Abstract: Protocols are devices that act to assist with ethical research behaviour in Indigenous research contexts. Protocols also attempt to play a mediating role in the power and control inherent in research. While the development of bureaucratically derived protocols is increasing, critiques and reviews of protocols have been undertaken in an ad hoc manner and in the absence of an overarching ethical framework or standard. Additionally, actors implicated in research networks which include gatekeepers, guardians and gatecrashers--are seldom theorised. This paper sketches out a typology of research characters and the different moral positioning that each of them plays in the research game. It argues that by understanding the ways actors enact research protocols we are better able to understand what protocols are, and how they seek to build ethical research practices.
Has anyone ever told you a secret? Did you keep the secret confidential, or did you share it? When we are entrusted with a secret, there are implicit assumptions and expectations that the information is shared in confidence, and that it not be shared or widely distributed. When we share secrets we break the protocols of keeping secrets, and thus risk the possibility of losing a friend, or losing face. However, we also face the possibility of receiving a benefit from sharing a secret. Secrets are common currencies in research. At times, researchers classify information as secret to control the results in pursuit of intellectual accolades, to claim authorship of ideas or for commercial economic gains. Research, however, operates on the tension between the protection of confidential or secret information and the need for wider distribution of it. Thus, when actors in research receive information, they push up against this tension and are faced with the prospect of deciding if the information falls into the category of information of a confidential nature or information which can be distributed or shared. Because the development and distribution of information often relies on robust research relationships, there exists a strong incentive for actors to not share secret information. Sometimes information is clearly defined as private or secret, such as when it forms part of a 'trade secret' or a legal agreement. In this instance, it is clear to the actor that the intention, expectation and legal obligation is that the information should not be shared or distributed. Other times, however, the distinction is not so clear. In this fuzzy area protocols play a role in defining the nature of information as public or private and, on this basis, whether actors can share it or should keep the information from the public domain.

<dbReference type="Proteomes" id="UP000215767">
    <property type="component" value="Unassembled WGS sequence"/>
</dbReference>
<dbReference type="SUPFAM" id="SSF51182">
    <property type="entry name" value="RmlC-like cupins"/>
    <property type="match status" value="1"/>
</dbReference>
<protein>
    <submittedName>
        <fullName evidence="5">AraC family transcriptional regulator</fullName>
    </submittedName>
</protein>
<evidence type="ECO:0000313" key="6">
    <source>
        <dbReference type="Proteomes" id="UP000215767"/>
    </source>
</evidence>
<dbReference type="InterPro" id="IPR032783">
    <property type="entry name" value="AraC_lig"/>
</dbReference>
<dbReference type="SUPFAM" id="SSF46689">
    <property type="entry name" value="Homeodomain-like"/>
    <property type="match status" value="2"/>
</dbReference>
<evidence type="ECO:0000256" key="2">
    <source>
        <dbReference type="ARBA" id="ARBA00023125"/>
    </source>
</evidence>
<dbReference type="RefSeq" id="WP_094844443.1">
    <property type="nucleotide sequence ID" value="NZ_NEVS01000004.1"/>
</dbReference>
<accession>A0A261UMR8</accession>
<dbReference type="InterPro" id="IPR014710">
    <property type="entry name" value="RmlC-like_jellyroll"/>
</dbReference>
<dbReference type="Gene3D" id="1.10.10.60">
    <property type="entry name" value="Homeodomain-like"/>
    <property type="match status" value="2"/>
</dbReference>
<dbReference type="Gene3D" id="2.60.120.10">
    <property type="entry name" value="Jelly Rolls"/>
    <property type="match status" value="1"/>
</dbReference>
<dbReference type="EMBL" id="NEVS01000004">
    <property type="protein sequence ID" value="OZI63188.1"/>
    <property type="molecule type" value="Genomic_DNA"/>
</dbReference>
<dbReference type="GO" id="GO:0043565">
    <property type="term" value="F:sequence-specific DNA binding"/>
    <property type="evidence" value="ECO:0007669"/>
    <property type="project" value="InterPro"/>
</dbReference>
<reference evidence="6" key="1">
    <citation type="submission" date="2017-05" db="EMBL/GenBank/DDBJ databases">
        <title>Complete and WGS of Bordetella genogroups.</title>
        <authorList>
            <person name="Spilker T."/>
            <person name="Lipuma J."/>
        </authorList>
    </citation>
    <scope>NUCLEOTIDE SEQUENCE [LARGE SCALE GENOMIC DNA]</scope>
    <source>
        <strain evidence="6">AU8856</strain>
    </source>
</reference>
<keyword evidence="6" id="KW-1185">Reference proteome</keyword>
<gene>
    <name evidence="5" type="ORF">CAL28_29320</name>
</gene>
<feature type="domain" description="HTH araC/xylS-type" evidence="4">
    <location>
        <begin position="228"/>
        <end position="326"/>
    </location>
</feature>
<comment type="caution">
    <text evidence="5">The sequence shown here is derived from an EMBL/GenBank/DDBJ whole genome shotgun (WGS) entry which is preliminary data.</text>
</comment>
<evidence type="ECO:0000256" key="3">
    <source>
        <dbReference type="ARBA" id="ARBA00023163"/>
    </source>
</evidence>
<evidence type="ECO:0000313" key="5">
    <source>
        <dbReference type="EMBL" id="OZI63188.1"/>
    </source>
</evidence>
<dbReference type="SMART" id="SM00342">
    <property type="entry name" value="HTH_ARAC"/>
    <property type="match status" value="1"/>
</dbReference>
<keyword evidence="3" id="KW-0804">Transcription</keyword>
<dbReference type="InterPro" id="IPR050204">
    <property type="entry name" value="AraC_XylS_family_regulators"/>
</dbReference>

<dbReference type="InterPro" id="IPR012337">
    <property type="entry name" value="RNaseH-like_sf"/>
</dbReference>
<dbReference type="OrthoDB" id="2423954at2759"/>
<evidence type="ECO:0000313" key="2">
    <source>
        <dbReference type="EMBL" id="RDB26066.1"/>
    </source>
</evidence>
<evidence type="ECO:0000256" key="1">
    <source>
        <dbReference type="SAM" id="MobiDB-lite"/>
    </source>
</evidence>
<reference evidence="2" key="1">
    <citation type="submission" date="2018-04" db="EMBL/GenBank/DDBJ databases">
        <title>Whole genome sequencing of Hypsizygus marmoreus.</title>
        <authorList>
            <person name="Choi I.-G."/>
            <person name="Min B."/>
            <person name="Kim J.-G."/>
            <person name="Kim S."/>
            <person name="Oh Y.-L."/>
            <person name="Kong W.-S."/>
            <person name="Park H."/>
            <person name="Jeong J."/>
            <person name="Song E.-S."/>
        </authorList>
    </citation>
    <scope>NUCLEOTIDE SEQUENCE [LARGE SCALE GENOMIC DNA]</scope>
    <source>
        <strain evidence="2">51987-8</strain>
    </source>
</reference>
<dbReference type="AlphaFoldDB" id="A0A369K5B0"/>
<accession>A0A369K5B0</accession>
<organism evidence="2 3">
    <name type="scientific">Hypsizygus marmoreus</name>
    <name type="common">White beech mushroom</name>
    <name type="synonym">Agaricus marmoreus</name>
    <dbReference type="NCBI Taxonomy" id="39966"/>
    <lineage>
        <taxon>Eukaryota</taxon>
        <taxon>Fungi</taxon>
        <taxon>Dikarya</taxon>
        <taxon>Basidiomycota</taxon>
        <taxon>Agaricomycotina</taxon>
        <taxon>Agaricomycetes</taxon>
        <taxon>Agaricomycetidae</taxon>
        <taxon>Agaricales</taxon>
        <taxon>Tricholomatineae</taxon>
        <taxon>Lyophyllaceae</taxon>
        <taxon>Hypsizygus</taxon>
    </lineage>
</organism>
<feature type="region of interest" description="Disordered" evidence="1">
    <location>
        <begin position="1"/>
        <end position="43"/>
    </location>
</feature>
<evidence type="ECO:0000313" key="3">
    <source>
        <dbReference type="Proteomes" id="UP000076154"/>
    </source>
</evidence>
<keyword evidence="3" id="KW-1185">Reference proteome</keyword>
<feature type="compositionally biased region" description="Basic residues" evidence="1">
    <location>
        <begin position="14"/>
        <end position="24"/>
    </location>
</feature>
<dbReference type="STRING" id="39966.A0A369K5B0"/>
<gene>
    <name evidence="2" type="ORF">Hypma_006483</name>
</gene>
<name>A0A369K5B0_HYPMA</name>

In light of postcolonial critiques of research (Ashcroft, B et al. 1998; Spivak 1994)--which problematise the role of universities in the exploitation of Indigenous peoples and Indigenous knowledge--research institutions are increasingly formalising protocols around the processes for accessing, utilising and sharing Indigenous knowledge. This is done to build robust collaborative research relationships with Indigenous individuals/communities, where Indigenous knowledge can be ethically accessed and shared. Through these relationships Indigenous knowledge is defined and categorised as public or private, and then joint decisions are made on how this information can be used and distributed. Protocols and guidelines are assumed by some within universities and Indigenous communities to work through using a prescriptive ethical approach to target researcher behaviour. That is, it is assumed that protocols establish a set of prescribed rules that all researchers will submit to and follow uniformly.
But not everyone enacts protocols in the same way. This divergence is influenced by differing conceptions of 'Indigenous knowledge' that sit within the spectrum of knowledge as an embodied experience to knowledge as a disembodied entity. …